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Cigarette Companies Have Infiltrated Administration

Experts say cigarette companies have infiltrated administration

Mary Ann Benitez – SCMP – Updated on Apr 18, 2008

Senior government officials are being chummy with tobacco industry insiders who have infiltrated the administration, even using the industry’s stock phrases to rationalise why Hong Kong has not increased tobacco duties, international experts said yesterday.

David Simpson, former director of Action on Smoking and Health UK who recommended the setting up of the Hong Kong Council on Smoking and Health, said his main concern for Hong Kong was “that tobacco industry people have taken positions in influential places where in my view they should not be permitted to be”.

He pointed to government officials using the phrase “people who choose to smoke”.

“For example, we heard that at quite senior level in a private conversation, a senior government official was saying it is difficult to ask taxpayers to foot the bill when people choose to smoke,” Dr Simpson, director of the International Agency on Tobacco and Health, said.

“Why should taxpayers have to pay for the cost of enticing them to quit?” he said, adding: “There is only one source of the phrase `choose to smoke’.”

The hard-hitting statements were made at a press briefing yesterday on the eve of today’s seminar on priority issues on tobacco control. Secretary for Food and Health York Chow Yat-ngok will give the keynote address.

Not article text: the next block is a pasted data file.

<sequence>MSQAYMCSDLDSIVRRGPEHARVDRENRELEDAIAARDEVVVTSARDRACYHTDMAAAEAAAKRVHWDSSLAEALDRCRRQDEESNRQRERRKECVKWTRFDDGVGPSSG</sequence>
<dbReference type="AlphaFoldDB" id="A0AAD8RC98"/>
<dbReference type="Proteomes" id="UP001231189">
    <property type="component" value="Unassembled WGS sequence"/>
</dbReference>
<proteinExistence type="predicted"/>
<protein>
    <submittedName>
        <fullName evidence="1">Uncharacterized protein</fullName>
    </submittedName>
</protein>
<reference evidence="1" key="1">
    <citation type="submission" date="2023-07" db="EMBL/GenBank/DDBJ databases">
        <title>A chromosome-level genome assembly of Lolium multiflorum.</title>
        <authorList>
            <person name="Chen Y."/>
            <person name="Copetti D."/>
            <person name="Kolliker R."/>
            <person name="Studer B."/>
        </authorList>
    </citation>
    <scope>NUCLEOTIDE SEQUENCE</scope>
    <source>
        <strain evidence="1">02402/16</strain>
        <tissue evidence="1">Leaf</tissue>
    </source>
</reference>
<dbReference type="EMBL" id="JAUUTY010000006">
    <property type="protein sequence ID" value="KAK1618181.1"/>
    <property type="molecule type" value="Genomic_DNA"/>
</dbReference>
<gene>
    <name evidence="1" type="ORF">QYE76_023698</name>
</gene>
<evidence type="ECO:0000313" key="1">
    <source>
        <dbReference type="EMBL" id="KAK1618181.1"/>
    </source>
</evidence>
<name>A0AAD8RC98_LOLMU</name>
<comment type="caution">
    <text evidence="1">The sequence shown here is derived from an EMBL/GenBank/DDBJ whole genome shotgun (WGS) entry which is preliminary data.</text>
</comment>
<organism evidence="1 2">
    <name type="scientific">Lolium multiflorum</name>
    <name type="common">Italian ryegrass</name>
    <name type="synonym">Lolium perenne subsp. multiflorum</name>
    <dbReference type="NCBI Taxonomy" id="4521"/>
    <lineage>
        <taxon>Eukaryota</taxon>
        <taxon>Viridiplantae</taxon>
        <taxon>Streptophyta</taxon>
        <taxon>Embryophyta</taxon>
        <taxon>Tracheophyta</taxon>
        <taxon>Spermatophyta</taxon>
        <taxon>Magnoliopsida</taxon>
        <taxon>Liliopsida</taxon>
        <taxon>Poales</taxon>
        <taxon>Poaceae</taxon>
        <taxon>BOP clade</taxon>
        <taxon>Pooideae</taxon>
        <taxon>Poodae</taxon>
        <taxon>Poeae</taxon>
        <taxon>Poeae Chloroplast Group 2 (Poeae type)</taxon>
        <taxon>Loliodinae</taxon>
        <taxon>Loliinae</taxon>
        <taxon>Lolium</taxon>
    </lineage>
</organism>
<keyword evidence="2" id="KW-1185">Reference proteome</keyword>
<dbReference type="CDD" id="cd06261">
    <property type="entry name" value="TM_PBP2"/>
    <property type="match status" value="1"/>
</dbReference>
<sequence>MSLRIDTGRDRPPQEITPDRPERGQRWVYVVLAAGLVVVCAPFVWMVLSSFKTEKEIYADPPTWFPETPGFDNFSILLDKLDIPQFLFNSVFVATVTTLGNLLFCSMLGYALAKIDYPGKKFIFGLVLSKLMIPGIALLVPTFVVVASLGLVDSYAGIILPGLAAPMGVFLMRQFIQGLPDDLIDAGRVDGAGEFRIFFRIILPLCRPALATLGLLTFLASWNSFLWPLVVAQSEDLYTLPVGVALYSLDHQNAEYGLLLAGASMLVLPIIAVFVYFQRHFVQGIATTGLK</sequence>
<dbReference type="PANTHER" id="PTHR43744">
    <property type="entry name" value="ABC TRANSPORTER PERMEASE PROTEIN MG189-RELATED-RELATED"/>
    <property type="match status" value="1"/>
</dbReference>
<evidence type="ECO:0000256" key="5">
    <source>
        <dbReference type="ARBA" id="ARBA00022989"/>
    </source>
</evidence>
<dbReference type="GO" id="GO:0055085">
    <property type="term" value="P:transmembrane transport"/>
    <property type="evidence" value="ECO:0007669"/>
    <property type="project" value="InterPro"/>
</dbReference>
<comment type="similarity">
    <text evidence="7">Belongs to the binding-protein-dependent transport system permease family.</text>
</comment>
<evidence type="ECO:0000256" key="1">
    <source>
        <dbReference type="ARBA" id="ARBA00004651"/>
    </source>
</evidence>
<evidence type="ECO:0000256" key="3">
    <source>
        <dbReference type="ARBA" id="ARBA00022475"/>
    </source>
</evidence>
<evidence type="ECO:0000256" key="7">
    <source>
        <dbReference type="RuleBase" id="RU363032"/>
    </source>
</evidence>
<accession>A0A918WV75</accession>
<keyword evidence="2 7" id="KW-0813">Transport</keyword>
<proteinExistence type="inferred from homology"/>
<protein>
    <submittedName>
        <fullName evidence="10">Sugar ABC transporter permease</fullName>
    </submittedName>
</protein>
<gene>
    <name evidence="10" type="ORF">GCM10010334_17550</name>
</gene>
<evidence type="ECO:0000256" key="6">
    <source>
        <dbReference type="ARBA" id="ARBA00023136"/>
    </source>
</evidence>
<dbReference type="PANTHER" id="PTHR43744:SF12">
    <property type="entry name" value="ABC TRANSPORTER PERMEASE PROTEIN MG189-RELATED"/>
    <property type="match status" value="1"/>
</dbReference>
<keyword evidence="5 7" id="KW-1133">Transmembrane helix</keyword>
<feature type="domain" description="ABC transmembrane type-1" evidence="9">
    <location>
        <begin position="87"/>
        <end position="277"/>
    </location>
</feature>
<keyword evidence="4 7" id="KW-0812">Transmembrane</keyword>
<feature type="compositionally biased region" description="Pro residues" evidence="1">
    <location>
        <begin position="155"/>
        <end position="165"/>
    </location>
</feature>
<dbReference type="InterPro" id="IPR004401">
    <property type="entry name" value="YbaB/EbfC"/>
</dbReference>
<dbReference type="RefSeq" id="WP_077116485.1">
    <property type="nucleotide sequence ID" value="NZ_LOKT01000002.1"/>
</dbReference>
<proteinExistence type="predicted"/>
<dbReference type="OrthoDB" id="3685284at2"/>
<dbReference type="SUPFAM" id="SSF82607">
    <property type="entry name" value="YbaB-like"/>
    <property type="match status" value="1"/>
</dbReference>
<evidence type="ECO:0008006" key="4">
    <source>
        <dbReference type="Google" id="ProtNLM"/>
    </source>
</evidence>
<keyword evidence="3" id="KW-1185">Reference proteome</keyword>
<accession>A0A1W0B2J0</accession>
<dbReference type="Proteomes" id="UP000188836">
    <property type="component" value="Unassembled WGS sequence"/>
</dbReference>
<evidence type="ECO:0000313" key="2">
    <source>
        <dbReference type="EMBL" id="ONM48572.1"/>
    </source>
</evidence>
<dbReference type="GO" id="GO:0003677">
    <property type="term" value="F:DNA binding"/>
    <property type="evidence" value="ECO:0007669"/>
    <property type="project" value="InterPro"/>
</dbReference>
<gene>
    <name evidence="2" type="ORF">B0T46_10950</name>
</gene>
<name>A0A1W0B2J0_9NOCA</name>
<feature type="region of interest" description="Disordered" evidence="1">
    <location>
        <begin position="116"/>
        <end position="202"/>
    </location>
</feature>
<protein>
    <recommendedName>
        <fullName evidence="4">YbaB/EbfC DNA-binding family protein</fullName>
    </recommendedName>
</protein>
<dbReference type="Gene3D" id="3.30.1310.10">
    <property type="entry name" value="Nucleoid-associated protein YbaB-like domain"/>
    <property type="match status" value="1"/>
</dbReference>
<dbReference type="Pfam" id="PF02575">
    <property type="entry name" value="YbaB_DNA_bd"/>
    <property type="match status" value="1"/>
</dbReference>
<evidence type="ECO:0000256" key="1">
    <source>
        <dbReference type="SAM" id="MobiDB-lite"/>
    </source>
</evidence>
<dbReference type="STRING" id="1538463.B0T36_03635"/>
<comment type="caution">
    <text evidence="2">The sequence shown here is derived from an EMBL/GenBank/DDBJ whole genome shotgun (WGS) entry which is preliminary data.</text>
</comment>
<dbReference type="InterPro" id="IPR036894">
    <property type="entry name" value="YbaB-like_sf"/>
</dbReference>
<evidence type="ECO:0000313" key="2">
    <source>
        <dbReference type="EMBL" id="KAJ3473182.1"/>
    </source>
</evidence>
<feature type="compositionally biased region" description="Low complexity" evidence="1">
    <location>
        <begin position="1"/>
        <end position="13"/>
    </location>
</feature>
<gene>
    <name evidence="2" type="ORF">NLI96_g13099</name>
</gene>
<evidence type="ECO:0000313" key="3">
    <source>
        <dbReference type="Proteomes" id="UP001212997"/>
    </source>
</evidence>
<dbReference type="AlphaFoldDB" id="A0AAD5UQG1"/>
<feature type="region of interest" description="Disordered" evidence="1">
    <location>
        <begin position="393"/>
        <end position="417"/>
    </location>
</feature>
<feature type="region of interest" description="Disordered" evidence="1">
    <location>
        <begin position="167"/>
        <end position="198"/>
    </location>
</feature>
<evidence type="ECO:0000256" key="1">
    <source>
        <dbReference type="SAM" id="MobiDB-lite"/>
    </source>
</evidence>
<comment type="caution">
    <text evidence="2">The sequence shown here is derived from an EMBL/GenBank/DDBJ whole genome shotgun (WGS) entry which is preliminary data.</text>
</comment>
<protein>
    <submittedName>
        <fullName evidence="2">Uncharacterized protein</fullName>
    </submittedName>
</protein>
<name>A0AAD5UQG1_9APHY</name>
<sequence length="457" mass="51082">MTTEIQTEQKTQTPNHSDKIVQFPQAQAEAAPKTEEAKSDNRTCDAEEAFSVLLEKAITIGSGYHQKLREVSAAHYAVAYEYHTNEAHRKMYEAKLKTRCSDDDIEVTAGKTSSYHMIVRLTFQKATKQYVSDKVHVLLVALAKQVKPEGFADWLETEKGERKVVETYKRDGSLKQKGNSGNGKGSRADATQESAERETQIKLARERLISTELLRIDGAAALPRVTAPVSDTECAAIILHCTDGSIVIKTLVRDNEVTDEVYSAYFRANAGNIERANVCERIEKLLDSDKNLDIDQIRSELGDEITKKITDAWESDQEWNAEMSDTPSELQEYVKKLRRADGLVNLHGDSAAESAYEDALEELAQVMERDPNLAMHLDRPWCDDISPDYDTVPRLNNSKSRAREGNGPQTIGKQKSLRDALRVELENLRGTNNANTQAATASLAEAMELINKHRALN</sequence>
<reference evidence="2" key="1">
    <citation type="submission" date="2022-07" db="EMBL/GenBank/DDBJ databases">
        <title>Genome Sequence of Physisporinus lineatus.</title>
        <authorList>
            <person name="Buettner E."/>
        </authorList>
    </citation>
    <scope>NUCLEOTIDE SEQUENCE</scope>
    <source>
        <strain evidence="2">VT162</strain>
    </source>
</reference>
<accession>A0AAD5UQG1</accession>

Dr Simpson said the phrase being used by senior officials raises “a red flag of warning to me that government has somehow been infiltrated by the tobacco industry”.

The phrase was “straight tobacco propaganda”.

“And immediately when I heard this phrase, it’s like when you meet a gangster, you can tell he is a gangster because of the bulge of the gun in his pocket. This is the verbal equivalent. Those people have been spending too much time with tobacco industry people,” he said.

Hana Ross, strategic director of the American Cancer Society’s international tobacco surveillance programme, called on Hong Kong to raise tobacco duties because it had been shown in many countries that taxes were the most effective tobacco control measure.

The last time tobacco duties rose in Hong Kong was in 2001.

“Taxes are the most effective tobacco control measure that can be used,” Dr Ross said.

Affordability of tobacco products improved in Hong Kong in 2005, almost to the same level as in 1997, she said, adding that she expected the affordability of the products would now be even higher than in 1997.

Comparing cigarette prices in the region last year, Hong Kong is behind Singapore, Canada and Australia.

But if one looked at the prices of tobacco adjusted for local purchasing power, Hong Kong was almost at the same level as Malaysia, Thailand and Vietnam. “Cigarettes here are really becoming very affordable,” Dr Ross said.

Since 2000, the prevalence of smoking had levelled off.

“If taxes are not increased, we will not see as much decrease in smoking prevalence in Hong Kong,” Dr Ross said.

By increasing taxes on tobacco products by 20 per cent, the number of smokers could be cut by 21,000, and 5,250 smoking-related deaths could be prevented, she said.

Anthony Hedley, chair professor of community medicine at the University of Hong Kong’s school of public health, said: “We need to raise the red flag. Hong Kong is in serious danger of stalling in the process [of tobacco control], of losing its place regionally or globally, and indeed, in relative terms, of going backwards.”

Judith Mackay, director of the Asian Consultancy on Tobacco Control in Hong Kong, said that since 2000, the tobacco industry had put on a “charm offensive” and this had led to what she called “a recession” in tobacco control.

She said this might be because Hong Kong had to battle an economic crisis, had been distracted by Sars and bird flu, or that the tobacco industry had become more influential in government.

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